What is Orthopedic Physical Therapy
Updated: Apr 23, 2021
Let’s dive into the most common specialty within physical therapy—orthopedics. Orthopedic physical therapy involves the musculoskeletal system. This includes your bones, muscles, ligaments, tendons, joints, and connective tissue. Pretty much seems like the whole body, right? Well, not far from it! Ultimately, this system provides support, stability, and binds the body together.
Orthopedic physical therapy can be provided in multiple settings. Most times, it is provided in an outpatient clinic, but sometimes it’s provided in the hospital, a skilled nursing facility, sports facilities, or even your home! It all depends on the progress and severity of your injury or condition. Skilled health professionals will determine which is best for the patient at that time.
Some of the injuries or conditions treated by this physical therapist (PT) can include, but not be limited to: arthritis, cancer, knee instability, lower back pain, muscular dystrophy, or even Parkinson’s disease. There is a variety of conditions these PT’s can treat and that’s because the musculoskeletal system makes up over half of the body contents! Therefore, physical therapy is not only vital, but also extremely rewarding because it effects how your body moves greatly. This exhibits how physical therapy can immensely improve the patient’s quality of life.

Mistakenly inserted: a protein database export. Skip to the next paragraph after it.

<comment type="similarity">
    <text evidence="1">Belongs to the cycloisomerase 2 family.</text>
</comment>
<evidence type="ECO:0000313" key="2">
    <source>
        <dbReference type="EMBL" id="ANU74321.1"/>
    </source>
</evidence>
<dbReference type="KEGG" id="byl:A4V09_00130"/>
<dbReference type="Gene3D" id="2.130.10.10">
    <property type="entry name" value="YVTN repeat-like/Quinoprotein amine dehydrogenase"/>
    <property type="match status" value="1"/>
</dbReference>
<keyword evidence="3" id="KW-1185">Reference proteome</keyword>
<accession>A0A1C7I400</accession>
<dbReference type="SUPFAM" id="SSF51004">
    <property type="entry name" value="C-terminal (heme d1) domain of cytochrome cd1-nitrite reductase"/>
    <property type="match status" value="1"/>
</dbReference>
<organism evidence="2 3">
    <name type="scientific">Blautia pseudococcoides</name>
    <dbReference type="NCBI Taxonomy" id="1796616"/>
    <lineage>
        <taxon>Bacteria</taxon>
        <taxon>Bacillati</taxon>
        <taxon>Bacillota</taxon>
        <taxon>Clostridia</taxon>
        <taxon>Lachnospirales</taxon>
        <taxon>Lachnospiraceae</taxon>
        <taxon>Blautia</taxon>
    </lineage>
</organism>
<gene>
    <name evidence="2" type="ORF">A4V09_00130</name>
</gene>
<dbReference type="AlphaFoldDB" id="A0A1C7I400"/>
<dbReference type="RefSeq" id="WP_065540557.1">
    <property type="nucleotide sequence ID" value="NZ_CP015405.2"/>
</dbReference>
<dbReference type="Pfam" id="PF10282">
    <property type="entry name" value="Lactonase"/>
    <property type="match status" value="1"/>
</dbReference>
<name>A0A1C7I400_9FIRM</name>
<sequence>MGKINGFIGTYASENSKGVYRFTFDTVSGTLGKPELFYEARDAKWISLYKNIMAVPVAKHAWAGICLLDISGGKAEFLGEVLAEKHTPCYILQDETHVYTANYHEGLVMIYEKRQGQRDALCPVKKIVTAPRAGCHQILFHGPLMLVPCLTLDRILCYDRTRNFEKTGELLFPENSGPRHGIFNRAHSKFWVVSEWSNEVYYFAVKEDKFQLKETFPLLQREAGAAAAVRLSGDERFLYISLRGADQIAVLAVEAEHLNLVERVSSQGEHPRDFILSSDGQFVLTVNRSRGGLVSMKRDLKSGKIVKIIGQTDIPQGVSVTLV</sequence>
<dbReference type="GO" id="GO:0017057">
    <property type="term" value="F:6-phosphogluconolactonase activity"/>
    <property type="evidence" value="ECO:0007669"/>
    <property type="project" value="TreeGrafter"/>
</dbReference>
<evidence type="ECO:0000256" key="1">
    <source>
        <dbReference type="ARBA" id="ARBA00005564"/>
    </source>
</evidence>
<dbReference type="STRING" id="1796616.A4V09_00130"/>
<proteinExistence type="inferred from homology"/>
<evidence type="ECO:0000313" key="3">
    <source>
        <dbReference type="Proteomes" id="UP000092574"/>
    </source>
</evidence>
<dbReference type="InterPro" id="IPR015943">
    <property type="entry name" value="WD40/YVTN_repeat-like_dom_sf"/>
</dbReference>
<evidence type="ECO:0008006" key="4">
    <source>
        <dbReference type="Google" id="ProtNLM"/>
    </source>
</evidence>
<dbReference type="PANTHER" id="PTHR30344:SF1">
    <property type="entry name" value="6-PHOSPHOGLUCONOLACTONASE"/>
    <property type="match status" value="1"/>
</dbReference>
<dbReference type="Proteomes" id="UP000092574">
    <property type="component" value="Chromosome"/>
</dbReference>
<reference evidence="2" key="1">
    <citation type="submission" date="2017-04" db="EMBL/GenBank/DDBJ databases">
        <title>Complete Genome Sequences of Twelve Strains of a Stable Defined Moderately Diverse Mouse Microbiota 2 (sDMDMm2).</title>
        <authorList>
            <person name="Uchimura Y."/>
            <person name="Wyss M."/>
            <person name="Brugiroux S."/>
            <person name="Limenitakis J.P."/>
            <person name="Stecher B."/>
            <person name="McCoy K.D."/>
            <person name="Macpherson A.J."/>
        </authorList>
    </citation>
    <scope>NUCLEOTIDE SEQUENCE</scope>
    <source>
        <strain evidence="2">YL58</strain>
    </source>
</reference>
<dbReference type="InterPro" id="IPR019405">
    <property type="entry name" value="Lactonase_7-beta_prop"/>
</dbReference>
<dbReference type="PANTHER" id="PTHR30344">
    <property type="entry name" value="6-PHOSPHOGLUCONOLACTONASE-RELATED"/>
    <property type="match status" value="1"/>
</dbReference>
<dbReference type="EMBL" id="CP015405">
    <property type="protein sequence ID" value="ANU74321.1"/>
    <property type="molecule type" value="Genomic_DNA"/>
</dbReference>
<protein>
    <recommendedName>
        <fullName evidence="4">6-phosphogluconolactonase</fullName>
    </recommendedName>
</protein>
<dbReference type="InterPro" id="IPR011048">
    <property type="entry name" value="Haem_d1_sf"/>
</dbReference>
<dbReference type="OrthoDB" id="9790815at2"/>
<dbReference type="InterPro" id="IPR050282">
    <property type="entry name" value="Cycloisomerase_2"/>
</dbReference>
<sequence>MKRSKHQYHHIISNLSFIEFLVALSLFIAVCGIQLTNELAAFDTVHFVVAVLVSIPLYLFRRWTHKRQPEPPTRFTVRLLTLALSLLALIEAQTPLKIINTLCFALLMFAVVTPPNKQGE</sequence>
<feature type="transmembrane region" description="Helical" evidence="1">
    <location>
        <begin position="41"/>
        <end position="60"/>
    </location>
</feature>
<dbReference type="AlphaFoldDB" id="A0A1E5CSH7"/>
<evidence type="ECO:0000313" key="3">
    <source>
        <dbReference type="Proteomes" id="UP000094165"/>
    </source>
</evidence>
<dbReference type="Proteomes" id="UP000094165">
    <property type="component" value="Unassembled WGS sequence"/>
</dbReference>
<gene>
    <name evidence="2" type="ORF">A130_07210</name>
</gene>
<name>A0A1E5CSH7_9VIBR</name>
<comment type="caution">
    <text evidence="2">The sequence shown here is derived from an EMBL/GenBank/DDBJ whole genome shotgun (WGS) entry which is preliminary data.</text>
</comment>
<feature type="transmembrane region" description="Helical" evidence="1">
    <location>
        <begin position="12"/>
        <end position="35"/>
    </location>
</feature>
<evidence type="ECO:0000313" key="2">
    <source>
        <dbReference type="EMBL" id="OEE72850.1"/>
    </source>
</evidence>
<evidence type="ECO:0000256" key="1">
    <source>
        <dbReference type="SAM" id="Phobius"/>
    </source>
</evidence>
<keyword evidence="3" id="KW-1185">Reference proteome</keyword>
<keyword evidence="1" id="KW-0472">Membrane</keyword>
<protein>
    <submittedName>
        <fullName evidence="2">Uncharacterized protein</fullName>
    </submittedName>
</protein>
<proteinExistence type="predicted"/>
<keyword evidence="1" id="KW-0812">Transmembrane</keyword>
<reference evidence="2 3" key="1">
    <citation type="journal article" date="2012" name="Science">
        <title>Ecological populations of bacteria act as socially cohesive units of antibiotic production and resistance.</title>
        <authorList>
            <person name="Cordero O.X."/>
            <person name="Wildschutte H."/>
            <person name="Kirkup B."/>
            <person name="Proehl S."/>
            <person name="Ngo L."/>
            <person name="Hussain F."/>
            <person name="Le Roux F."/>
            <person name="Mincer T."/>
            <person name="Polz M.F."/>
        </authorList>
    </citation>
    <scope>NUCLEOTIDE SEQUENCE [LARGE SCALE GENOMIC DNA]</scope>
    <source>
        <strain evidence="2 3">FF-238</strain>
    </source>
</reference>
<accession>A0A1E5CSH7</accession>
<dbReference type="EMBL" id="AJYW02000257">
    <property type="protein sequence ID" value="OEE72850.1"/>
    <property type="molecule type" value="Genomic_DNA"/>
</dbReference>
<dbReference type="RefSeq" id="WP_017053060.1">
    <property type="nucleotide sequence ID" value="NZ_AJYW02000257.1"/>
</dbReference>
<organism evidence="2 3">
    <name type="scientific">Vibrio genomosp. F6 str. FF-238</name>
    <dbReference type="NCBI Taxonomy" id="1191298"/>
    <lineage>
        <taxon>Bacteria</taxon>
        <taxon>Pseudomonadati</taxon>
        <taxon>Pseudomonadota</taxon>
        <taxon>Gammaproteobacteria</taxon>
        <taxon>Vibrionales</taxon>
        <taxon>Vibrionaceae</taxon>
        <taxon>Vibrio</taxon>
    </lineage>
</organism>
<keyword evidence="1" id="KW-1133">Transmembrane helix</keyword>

A PT who specializes in orthopedics can assess your condition or injury and diagnose it, depending on the condition you may have. Once the evaluation is done, the PT will determine the appropriate movement diagnosis, create a treatment plan, provide therapeutic care, and educate you on how to manage your current injury or condition. This will help the patient to manage any swelling, rebuild strength, regain range of motion (ROM), and best of all; inform the patient of ways to avoid another flare up and regression of the injury or condition.
The treatment plans can consist of passive or active modalities. Passive modalities are treatments given by the physical therapist while active modalities are performed by the patient. Treatments can include electrical stimulation, heat or ice packs, traction, hydrotherapy, soft tissue manipulation, joint mobilization, and even dry needling. These are used for various reasons and only by the physical therapist or the physical therapy assistant. The physical therapist might also prescribe exercise for the patient as well.
Thankfully in all 50 states, you are not required to be referred to physical therapy. If you feel that physical therapy is what you need, then you are able to attend at your own cost (of course). That’s where insurance can help, although there may be some stipulations.
Next week, we will delve into pediatric physical therapy!